Deputy Speakers can count themselves & vote in Parl-SC
The Supreme Court has ruled that Deputy Speakers have right to vote whilst presiding..
The court ruled that a Deputy Speaker of Parliament can be counted during the formation of a quorum for parliamentary decision-making and participation in voting.
Presided over by Justice Jones Dotse, the apex court further affirmed the approval of 2022 budget without NDC MPs’ participation.
A Ghanaian private legal parctioner Justice Abdulai filed the case against the Attorney General.
He prayed the court to interpret Articles 102 and 104 of the 1992 Constitution and declare the action of Mr Osei Owusu as unconstitutional.
He had also asked the court to declare the whole proceedings in Parliament on November 30, 2021, which led to the passage of the 2022 budget as unconstitutional.
It was his argument that the Deputy Speaker should not have counted himself as an MP when he presided over proceedings.
The Attorney-General (A-G), Godfred Yeboah Dame, who represented the argued that there is no express provision in the 1992 Constitution that stops a Deputy Speaker presiding over proceedings from voting or counting himself as part of MPs present to form the right quorum.
He averred that the quorum in Parliament formed under Article 102 is different from the quorum formed under Article 104 of the 1992 Constitution.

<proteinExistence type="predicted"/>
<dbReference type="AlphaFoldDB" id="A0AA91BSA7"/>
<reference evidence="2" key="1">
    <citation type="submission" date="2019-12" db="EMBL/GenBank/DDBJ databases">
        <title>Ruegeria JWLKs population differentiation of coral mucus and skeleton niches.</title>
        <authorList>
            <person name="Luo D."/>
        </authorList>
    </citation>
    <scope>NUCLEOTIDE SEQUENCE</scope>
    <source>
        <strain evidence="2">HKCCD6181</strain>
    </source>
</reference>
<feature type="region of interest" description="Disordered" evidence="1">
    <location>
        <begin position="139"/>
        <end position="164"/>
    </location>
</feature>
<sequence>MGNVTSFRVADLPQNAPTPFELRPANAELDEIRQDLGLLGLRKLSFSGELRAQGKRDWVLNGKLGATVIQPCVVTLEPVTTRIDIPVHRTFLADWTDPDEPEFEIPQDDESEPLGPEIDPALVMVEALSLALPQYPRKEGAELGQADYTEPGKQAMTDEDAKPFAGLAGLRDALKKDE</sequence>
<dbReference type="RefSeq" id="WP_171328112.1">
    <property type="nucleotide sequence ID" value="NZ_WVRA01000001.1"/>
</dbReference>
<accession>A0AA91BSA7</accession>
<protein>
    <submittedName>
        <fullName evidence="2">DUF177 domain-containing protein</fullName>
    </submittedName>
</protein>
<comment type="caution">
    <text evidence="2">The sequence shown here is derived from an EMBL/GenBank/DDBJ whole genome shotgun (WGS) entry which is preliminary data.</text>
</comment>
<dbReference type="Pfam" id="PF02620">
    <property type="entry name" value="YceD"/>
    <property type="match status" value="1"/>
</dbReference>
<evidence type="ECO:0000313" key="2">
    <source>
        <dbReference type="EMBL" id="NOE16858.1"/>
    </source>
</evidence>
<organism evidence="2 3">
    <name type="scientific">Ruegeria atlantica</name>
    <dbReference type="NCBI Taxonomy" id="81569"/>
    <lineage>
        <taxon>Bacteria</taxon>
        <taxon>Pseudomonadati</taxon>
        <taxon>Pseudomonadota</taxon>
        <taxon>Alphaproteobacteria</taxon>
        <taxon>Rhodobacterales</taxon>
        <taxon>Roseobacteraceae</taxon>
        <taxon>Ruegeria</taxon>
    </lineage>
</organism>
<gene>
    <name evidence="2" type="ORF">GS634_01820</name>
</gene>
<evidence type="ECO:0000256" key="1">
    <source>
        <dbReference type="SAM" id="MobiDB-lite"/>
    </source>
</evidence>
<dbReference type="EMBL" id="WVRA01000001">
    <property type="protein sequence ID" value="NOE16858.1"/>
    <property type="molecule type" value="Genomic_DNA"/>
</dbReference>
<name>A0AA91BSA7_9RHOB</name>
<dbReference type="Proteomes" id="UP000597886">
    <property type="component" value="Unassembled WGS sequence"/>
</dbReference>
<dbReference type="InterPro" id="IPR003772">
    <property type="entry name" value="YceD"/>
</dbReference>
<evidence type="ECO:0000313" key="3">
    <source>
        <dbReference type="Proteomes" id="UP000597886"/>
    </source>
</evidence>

“Given that Parliament presently is made up of 275 members, the quorum under Article 102 for the conduct of its business is 92 MPs,” the A-G submitted.
According to him, the quorum under Article 104 (1), which deals with the determination of matters through voting in Parliament, requires at least half of all MPs, and such a quorum is not the same as the one in Article 102.
He said unlike Article 102, which precludes a “person presiding” from being part of the quorum, Article 104 (2) precludes explicitly “The Speaker”.
In his view, only the person elected as “The Speaker” of Parliament is barred from forming part of the quorum under Article 104 when presiding, and not the Deputy Speakers who preside over proceedings.
The court affirmed his arguments ruling that a Deputy Speaker can vote during proceedings.
The court comprised of Justices Jones Dotse, Nene Amegatcher, Prof Ashie Kotey, Mariama Owusu, Lovelace Johnson, Clemence Honyenuga, and Emmanuel Kulendi.